Appeal by defendant Ben T. Bissette from the decision of the Court of Appeals reported at
Branch, Chief Justice. Justice Meyer concurring. Justices Copeland, Carlton and Mitchell join in the concurring opinion. Justice Exum dissenting.
The Town of Spring Hope was authorized to establish and revise rates for water and sewer services under the following statutory language:
A city may establish and revise from time to time schedules of rents, rates, fees, charges, and penalties for the use of or the services furnished by any public enterprise. Schedules of rents, rates, fees, charges, and penalties may vary according to classes of service, and different schedules may be adopted for services provided outside the corporate limits of the city.
G.S. 160A-314(a). This rate-making function is a proprietary rather than a governmental one, limited only by statute or contractual
agreement. Aviation, Inc. v. Airport Authority, 288 N.C. 98, 215 S.E.2d 552 (1975). See also Sides v. Hospital, 287 N.C. 14, 213 S.E.2d 297 (1975); Woodie v. North Wilkesboro, 159 N.C. 353, 74 S.E. 924 (1912). Appellant does not allege any contractual limitations on the Town's authority to raise sewer rates, but argues that the rate increase in instant case exceeds the authority granted the Town under the above-quoted statute.
In its opinion below, the Court of Appeals noted:
The great weight of authority is to the effect that in the setting of such rates and charges, a municipal body may include not only operating expenses and depreciation, but also capital cost associated with actual or anticipated growth or improvement of the facilities required for the furnishing of such services. See generally Annot., 61 A.L.R. 3d 1236 (1975); 12 McQuillin, Municipal Corporations, § 35.37c., at 488 (3d Ed. 1970); C. Rhyne, Municipal Law § 23-7, 500-501 (1957); 3 Yokley, Municipal Corporations § 503, at 214-19 (1958).
Spring Hope v. Bissette, 53 N.C. App. at 213, 280 S.E.2d at 492-93. It is in light of this general authority that we proceed to consider whether our statute authorized the Town to charge an increased sewer rate based upon the expense of replacing an outmoded component of that system prior to the time the new component began operation.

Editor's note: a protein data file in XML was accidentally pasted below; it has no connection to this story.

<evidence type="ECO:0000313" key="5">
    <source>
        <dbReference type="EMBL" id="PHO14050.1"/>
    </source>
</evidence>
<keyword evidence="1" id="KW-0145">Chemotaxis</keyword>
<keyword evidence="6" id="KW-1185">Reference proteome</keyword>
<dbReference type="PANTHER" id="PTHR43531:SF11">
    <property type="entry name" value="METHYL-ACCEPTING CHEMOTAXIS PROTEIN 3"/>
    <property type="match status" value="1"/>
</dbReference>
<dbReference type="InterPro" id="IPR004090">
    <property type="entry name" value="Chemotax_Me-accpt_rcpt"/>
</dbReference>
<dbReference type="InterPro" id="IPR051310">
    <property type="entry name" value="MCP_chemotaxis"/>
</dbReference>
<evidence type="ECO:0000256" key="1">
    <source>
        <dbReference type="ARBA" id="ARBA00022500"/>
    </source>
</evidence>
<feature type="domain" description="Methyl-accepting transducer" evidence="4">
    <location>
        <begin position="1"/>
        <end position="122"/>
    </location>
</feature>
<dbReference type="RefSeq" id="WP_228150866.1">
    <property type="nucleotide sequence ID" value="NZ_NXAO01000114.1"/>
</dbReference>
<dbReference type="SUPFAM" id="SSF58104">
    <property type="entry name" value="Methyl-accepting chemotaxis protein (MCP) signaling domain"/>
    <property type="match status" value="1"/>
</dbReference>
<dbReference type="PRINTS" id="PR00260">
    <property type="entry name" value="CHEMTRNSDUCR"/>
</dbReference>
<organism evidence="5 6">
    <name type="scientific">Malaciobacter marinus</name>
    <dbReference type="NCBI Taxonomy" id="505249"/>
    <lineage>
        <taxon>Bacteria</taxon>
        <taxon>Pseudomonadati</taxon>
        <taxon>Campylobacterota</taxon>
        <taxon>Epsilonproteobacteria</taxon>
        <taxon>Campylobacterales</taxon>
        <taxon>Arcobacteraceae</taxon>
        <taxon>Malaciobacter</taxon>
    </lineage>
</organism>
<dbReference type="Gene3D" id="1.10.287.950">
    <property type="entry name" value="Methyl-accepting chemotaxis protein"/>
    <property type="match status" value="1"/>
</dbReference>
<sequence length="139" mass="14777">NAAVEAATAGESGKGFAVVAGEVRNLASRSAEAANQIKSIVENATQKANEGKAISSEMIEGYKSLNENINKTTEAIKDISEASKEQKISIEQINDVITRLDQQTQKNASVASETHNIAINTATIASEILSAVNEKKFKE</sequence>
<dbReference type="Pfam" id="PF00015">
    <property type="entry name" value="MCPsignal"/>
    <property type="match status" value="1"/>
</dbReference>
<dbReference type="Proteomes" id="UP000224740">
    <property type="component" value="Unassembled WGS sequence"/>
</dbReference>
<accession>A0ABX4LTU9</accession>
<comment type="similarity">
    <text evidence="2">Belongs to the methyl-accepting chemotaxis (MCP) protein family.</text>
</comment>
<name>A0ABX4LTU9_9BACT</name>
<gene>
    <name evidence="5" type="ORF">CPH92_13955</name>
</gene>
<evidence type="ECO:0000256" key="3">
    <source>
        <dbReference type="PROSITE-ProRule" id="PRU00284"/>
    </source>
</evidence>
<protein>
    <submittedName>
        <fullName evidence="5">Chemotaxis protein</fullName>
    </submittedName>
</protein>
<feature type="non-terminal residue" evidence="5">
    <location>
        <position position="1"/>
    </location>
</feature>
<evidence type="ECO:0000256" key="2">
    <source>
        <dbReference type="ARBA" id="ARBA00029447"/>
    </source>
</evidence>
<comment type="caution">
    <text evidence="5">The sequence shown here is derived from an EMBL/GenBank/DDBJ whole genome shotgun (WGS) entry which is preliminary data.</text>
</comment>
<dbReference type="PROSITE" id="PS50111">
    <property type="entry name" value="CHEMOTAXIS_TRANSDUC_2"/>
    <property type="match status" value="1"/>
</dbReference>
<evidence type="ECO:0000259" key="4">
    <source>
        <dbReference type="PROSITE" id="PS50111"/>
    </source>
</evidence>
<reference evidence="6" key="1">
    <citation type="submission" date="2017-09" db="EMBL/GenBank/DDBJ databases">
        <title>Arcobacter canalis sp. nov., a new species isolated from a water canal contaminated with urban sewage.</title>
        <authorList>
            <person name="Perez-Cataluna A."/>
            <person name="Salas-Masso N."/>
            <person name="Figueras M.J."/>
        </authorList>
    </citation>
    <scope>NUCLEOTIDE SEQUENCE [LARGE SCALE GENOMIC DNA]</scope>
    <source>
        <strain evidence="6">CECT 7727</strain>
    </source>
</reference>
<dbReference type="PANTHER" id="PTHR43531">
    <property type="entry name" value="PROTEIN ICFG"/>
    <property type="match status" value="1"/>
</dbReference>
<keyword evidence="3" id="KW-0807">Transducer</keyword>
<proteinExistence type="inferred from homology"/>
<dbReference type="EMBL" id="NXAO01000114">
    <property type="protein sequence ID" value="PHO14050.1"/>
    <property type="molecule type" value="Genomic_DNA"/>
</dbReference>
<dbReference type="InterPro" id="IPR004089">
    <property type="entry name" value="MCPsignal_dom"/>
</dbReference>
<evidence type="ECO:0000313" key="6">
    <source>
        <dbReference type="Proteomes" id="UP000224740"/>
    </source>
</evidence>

Appellant argues that G.S. 160A-314(a) does not authorize the Town of Spring Hope to increase its charge for sewer services to reflect the cost of the new waste water treatment plant until such time as the new plant begins operation. Appellant relies on the language of the statute which speaks only of "services furnished" and does not specify that a municipality can charge for services "to be furnished." Cf. G.S. 162A-9. The dissent in the Court of Appeals adopts this position.
While we agree that under this statute a municipality may not charge for services "to be furnished," we fail to see how that proposition governs this case. Appellant was charged for sewer service, a service he received during the period for which he was billed and now refuses to pay. Construction of the new water treatment plant was not intended to, nor did it result in, providing a new or a higher level of service to the sewer system's
customers. When the new plant went into operation, the customers received nothing they had not theretofore received; thus, the increase in the rate did not reflect any services yet to be furnished, but merely the same service which had previously been furnished, i.e., the efficient removal of waste water. The increase in the rate, far from being a charge for a new service not yet provided by the Town, represented the cost of a necessary ...